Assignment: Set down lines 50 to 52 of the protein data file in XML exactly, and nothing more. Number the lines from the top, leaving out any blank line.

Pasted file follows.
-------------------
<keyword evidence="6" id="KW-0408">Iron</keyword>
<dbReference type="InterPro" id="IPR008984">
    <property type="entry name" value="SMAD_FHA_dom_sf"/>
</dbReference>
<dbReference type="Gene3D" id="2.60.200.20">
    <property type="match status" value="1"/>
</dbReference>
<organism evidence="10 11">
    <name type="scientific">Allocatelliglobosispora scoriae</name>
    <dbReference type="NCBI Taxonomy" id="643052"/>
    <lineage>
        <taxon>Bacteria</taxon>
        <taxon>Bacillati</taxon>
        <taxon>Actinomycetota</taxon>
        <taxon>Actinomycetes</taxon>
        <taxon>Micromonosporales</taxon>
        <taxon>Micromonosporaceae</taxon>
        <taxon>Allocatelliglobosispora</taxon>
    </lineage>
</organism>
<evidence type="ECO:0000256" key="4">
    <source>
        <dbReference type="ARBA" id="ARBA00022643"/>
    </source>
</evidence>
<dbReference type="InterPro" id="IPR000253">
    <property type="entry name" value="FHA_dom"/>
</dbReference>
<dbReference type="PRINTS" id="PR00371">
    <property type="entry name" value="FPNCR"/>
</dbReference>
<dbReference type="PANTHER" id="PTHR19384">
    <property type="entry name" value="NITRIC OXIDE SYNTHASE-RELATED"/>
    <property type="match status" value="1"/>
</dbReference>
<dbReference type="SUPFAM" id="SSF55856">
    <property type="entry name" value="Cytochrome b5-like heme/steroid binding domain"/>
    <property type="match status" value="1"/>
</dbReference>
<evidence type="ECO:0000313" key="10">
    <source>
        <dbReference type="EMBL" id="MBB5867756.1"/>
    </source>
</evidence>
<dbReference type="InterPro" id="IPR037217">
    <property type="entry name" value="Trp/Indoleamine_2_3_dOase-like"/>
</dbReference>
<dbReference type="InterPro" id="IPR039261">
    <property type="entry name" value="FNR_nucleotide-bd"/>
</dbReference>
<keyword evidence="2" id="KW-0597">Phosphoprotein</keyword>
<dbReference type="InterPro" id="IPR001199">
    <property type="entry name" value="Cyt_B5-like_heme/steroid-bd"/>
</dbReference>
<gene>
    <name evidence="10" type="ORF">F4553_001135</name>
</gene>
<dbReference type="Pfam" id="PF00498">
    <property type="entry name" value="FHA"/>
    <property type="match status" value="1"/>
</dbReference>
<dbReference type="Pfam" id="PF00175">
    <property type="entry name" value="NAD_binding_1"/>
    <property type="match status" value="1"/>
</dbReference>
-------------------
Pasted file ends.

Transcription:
</dbReference>
<keyword evidence="2" id="KW-0597">Phosphoprotein</keyword>
<dbReference type="InterPro" id="IPR001199">